The way Funcionario is described to me seems to be declaring some characteristics that an element that is an employee of some kind should have. What is different from saying that Funcionario contains important definitions for who are employees. It's the famous difference being and have. Use classes when the derived classes will be that in this case, are employees. Or use interfaces when derived class only they have those characteristics, defined behaviors (but not implemented).

    By name it can be tempting to think Geek or Analista are employees and not only have characteristics of an employee. But the code shows something different. Therefore the correct specification is important to make the correct choice. Maybe you know something we don't know.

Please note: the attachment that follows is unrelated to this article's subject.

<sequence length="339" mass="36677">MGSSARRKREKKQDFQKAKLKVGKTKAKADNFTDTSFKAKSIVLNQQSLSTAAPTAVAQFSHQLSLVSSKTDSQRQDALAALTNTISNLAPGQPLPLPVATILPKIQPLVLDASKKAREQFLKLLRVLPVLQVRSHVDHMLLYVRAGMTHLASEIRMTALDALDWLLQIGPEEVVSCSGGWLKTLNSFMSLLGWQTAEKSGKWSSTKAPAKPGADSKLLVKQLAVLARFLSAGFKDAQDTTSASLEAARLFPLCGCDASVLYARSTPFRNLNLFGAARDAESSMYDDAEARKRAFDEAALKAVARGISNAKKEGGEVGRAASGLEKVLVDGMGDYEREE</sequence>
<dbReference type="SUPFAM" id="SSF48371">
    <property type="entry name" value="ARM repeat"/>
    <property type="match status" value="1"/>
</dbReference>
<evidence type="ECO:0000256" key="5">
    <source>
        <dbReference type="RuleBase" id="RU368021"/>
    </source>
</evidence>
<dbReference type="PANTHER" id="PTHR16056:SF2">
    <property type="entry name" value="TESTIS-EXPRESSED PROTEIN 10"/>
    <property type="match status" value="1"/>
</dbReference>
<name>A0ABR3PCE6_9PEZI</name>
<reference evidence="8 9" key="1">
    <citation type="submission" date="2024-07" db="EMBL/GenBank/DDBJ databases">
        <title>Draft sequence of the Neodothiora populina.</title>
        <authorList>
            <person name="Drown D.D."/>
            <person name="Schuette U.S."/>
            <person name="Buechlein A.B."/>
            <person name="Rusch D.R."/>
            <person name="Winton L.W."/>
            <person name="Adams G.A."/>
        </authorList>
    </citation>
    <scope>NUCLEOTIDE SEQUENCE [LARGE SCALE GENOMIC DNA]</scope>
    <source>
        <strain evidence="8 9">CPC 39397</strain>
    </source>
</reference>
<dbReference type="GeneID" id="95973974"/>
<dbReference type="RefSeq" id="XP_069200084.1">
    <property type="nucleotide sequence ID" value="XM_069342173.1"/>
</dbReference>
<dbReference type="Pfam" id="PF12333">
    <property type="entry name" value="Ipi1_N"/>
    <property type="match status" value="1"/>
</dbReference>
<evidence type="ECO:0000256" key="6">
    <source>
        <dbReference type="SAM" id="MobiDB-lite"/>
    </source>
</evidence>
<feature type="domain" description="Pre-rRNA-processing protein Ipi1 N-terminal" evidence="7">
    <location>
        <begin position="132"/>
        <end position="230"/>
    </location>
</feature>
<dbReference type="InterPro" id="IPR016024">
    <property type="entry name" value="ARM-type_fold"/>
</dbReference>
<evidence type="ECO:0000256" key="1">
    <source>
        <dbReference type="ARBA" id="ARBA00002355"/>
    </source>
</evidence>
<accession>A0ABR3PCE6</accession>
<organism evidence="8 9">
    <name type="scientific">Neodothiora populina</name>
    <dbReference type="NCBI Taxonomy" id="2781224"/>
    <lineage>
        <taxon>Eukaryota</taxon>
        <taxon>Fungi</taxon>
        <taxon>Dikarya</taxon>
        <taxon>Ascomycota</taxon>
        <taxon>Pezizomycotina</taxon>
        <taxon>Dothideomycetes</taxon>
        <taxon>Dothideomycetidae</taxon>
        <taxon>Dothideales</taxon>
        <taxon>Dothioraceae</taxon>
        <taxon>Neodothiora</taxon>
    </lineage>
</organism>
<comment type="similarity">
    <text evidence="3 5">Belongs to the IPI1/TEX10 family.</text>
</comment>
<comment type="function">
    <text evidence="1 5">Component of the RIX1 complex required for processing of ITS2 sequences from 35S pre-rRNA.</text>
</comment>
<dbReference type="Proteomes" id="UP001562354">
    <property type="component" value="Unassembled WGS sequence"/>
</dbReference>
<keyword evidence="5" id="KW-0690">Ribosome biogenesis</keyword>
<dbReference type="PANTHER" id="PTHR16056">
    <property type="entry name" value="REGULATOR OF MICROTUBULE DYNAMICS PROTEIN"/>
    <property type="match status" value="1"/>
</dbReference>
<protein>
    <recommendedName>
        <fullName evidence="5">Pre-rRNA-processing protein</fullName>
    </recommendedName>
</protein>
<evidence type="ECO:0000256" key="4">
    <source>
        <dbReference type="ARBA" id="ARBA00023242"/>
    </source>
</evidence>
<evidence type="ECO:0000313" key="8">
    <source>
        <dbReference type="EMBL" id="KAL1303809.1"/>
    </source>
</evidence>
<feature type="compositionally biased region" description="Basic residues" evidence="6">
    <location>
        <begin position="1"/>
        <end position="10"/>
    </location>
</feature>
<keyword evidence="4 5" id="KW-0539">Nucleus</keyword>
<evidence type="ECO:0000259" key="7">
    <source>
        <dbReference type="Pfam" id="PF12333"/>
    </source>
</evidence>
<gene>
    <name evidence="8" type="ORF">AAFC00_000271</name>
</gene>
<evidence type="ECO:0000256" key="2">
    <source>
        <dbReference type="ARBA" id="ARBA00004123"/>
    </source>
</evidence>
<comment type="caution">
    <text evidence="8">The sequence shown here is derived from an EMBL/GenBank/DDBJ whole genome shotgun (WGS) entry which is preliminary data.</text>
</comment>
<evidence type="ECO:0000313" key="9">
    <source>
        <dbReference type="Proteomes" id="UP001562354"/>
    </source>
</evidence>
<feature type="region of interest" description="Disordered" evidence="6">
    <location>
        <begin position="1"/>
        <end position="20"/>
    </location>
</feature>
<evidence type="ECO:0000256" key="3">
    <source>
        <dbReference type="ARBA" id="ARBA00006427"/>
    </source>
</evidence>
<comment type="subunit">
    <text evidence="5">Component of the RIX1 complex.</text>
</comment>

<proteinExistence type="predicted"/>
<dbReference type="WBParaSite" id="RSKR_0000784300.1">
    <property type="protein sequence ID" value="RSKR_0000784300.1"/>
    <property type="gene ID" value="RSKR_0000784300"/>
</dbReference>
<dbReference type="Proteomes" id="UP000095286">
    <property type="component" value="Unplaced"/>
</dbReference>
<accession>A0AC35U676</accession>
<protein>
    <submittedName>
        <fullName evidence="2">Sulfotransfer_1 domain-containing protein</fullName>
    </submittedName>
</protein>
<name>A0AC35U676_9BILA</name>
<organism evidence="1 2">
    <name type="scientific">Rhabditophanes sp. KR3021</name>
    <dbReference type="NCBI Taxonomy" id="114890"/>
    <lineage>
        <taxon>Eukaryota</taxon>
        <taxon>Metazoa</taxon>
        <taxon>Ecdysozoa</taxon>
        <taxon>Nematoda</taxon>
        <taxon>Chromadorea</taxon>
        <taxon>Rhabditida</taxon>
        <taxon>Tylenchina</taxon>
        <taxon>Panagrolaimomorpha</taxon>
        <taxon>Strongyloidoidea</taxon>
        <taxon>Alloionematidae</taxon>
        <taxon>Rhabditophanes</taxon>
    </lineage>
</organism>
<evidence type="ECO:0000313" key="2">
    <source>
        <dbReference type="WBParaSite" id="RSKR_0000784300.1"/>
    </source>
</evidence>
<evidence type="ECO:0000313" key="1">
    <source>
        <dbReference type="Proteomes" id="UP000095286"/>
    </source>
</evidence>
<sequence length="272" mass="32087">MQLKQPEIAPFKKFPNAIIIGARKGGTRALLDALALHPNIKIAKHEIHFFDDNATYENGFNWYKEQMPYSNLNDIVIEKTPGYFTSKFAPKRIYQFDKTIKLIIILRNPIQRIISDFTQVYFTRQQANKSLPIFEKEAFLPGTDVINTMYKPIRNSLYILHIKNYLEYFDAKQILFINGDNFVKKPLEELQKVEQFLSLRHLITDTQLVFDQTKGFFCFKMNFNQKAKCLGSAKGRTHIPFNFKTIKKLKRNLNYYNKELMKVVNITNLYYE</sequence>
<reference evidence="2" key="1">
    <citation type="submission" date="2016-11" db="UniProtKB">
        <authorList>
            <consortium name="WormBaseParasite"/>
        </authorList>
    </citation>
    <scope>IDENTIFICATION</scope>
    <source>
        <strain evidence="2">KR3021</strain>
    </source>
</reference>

About this can learn more about in https://pt.stackoverflow.com/q/53468/101 (in English, as always, is better) ( https://pt.stackoverflow.com/q/53468/101 ).

    Remember that in thesis it is easier to turn an interface into abstract class if one day this is necessary than the other. In fact, they're both going to work and bring risks.

    Really performance and other technical issues are little important near the engineering problem you will have. In general it is easier to add interfaces. You could have advantages in the abstract class if you want implement or modify existing implementations in it and this is automatically reflected in the descending classes. But this needs to be done so carefully that it is always necessary to question whether it is worth it.




Suggested Topics

  • 2
  • 2
  • 2
  • 2
  • 2
  • 2
  • 2
  • 2
  • 2
  • 2
  • 2
  • 2
  • 2
  • 2
  • 2